William Massie Walker Sr

Male4 July 1873–28 August 1959

Brief Life History of William Massie

When William Massie Walker Sr was born on 4 July 1873, in Hopkinsville, Christian, Kentucky, United States, his father, Edmund Winston Walker, was 31 and his mother, Jane Rebecca Massey, was 22. He married Mary Etta Bowles on 29 November 1898, in Hopkinsville, Christian, Kentucky, United States. They were the parents of at least 5 sons and 3 daughters. He lived in Mount Vernon Magisterial District, Christian, Kentucky, United States in 1880 and Magisterial District 3 East Hopkinsville, Christian, Kentucky, United States for about 30 years. He died on 28 August 1959, in Hopkinsville, Christian, Kentucky, United States, at the age of 86, and was buried in Riverside Cemetery, Ford, Clark, Kentucky, United States.

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Family Time Line

William Massie Walker Sr
Mary Etta Bowles
Marriage: 29 November 1898
Edmond Winston Walker
George B. Walker
William Massie Walker Jr.
Elizabeth Walker
Anna LeGrande Walker
George Bowles Walker
James Elliott Walker
Mary Virginia Walker

Sources (15)

  • William M Walker, "United States Census, 1930"
  • W M Walker in entry for William M Walker and Jackie Sue Roberts, "Kentucky, County Marriages, 1797-1954"
  • William Massie Walker, "United States World War I Draft Registration Cards, 1917-1918"

Spouse and Children

  • Marriage
    29 November 1898Hopkinsville, Christian, Kentucky, United States
  • Children (8)

    +3 More Children

    Parents and Siblings

    Siblings (5)

    World Events (8)

    1875 · A Treaty with Hawaii

    Age 2

    In the Mid 1870s, The United States sought out the Kingdom of Hawaii to make a free trade agreement. The Treaty gave the Hawaiians access to the United States agricultural markets and it gave the United States a part of land which later became Pearl Harbor.

    1892 · The Radio is invented

    Age 19

    Kentucky native Nathan Stubblefield invented the radio in 1892

    1896 · Plessy vs. Ferguson

    Age 23

    A landmark decision of the U.S. Supreme Court upholding the constitutionality of racial segregation laws for public facilities if the segregated facilities were equal in quality. It's widely regarded as one of the worst decisions in U.S. Supreme Court history.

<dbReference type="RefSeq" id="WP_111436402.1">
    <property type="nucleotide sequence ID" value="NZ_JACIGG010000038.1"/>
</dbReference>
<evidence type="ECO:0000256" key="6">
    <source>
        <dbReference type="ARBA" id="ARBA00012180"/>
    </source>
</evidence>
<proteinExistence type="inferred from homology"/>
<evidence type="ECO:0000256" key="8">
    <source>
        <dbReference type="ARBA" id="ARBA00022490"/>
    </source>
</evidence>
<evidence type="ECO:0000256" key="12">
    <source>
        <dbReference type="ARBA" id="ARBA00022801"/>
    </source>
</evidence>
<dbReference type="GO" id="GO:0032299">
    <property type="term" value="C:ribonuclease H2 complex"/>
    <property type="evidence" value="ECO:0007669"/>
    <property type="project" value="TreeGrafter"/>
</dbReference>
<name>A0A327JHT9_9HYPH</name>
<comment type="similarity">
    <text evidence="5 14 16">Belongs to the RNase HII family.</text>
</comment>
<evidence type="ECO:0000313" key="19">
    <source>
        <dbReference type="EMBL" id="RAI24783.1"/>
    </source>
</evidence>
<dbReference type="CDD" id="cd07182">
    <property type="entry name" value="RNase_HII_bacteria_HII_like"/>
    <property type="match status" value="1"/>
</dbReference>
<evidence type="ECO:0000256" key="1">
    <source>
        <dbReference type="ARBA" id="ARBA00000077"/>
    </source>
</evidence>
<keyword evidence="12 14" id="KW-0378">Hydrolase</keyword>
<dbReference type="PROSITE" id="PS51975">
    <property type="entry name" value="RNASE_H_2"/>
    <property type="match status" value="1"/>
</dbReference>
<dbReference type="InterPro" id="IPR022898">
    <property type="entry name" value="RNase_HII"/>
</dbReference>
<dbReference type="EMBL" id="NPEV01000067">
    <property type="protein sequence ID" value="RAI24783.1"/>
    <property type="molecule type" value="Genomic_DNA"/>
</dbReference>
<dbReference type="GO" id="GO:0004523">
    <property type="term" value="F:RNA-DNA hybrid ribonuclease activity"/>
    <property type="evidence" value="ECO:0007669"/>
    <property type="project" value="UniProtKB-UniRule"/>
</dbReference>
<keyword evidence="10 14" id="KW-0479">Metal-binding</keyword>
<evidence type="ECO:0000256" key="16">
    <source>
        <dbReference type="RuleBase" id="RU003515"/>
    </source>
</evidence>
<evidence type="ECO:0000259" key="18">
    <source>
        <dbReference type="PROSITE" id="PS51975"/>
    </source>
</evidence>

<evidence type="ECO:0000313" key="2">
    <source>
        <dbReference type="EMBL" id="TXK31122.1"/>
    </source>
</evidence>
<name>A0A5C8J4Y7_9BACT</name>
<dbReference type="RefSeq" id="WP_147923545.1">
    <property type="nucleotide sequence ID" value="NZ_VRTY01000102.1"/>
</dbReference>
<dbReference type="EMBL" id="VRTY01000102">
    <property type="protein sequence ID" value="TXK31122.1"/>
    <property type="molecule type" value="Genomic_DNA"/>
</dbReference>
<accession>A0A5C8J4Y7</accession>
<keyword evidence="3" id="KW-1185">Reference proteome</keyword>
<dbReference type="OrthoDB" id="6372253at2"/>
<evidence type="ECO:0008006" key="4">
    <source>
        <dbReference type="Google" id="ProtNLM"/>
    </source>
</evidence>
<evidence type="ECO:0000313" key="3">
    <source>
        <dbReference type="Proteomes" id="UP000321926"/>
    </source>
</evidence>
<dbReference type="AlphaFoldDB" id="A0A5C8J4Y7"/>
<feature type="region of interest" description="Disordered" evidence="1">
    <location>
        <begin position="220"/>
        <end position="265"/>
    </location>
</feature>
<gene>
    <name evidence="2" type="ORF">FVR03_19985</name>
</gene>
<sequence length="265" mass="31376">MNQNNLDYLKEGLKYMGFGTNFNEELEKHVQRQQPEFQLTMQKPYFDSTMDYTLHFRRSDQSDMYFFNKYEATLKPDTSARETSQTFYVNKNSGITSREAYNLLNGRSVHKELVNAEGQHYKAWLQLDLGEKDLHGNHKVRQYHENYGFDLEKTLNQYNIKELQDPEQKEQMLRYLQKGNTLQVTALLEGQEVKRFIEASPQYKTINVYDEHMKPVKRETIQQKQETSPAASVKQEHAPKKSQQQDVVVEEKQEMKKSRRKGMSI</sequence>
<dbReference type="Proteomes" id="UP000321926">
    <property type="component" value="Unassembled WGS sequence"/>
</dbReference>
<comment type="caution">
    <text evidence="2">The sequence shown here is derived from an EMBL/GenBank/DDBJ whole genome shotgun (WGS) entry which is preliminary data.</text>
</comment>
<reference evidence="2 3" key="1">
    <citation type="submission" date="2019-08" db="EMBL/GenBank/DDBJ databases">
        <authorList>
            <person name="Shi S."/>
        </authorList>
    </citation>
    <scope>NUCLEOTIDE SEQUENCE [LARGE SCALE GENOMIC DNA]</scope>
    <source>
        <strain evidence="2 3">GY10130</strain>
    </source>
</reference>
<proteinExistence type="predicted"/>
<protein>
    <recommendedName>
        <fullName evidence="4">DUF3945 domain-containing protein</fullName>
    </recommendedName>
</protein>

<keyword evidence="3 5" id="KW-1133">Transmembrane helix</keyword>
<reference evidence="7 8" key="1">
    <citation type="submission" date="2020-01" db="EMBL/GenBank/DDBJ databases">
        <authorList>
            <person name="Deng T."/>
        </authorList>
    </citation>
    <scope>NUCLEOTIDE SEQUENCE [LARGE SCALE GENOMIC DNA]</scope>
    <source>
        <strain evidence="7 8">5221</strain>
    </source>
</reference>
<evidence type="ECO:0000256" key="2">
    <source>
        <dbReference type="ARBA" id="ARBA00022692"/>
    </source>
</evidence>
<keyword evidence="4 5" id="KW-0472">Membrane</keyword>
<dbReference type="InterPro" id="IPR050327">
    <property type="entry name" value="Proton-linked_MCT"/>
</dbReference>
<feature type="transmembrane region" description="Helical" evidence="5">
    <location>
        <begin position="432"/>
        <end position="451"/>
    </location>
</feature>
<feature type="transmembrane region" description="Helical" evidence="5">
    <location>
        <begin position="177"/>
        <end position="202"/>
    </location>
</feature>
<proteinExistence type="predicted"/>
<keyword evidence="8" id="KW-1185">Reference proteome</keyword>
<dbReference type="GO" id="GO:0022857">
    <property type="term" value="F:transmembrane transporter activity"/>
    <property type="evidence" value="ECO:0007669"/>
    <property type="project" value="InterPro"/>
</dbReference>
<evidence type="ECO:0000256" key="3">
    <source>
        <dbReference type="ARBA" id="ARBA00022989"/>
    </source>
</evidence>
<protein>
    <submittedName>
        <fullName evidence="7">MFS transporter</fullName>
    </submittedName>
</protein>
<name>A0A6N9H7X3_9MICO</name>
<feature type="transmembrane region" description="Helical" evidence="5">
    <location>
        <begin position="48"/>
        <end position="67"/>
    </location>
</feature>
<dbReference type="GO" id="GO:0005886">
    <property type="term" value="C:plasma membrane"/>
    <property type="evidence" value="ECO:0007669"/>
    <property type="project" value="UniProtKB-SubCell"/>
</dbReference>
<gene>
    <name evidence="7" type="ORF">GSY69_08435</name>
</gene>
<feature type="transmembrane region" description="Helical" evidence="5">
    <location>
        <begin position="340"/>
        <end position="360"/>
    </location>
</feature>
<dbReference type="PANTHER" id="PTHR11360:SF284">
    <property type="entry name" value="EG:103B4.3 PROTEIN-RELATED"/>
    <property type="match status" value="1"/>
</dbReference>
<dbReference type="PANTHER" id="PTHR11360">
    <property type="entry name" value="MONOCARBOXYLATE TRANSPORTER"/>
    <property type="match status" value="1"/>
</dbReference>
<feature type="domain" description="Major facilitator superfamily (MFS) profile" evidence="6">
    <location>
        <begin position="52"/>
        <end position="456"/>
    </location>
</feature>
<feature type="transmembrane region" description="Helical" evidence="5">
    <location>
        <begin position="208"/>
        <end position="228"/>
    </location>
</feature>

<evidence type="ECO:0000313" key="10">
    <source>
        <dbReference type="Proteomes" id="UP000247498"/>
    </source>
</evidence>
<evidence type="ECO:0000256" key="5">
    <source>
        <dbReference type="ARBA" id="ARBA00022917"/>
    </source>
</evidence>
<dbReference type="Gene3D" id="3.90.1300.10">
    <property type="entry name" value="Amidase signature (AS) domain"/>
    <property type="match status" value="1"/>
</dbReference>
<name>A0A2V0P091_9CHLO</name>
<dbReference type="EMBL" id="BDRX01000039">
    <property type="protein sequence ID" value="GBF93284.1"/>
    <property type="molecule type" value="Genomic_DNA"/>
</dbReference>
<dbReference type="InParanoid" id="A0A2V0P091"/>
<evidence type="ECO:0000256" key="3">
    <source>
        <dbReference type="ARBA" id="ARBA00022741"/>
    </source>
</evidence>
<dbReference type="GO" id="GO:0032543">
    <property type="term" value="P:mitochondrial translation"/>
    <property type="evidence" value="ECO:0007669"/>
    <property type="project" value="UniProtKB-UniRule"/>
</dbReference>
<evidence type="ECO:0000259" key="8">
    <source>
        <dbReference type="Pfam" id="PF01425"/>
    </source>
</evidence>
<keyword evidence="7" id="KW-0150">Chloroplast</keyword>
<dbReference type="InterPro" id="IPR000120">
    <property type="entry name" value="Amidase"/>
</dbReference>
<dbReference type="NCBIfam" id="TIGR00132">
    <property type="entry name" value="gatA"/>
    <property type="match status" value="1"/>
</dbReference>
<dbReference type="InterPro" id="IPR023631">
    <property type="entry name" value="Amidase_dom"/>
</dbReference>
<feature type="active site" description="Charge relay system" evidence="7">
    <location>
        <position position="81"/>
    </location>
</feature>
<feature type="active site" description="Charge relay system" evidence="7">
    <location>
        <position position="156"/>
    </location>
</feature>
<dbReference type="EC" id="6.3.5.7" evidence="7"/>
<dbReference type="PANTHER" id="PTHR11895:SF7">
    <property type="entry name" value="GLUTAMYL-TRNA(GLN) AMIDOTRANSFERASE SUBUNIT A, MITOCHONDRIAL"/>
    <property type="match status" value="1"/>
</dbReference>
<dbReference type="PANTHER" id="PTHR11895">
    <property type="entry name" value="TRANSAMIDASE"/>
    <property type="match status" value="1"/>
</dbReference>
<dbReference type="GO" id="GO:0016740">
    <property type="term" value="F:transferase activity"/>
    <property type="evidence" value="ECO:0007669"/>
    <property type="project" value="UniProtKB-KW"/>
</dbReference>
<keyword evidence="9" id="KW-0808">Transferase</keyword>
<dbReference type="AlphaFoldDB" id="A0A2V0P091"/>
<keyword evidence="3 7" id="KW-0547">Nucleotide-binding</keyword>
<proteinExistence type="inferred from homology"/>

Name Meaning

    English (mainly North and Midlands) and Scottish: occupational name for a fuller, from Middle English walker, Old English wealcere (an agent derivative of wealcan ‘to walk, tread’), ‘one who trampled cloth in a bath of lye or kneaded it, in order to strengthen it’. This was the regular term for the occupation during the Middle Ages in western and northern England. Compare Fuller and Tucker . As a Scottish surname it has also been used as a translation of Gaelic Mac an Fhucadair ‘son of the fuller’. This surname is also very common among African Americans.

    History: The name was brought to North America from northern England and Scotland independently by many different bearers in the 17th and 18th centuries. Samuel Walker came to Lynn, MA, c. 1630; Philip Walker was in Rehoboth, MA, in or before 1643. The surname was also established in VA before 1650; a Thomas Walker, born in 1715 in King and Queen County, VA, was a physician, soldier, and explorer.

    Dictionary of American Family Names © Patrick Hanks 2003, 2006.

    Possible Related Names

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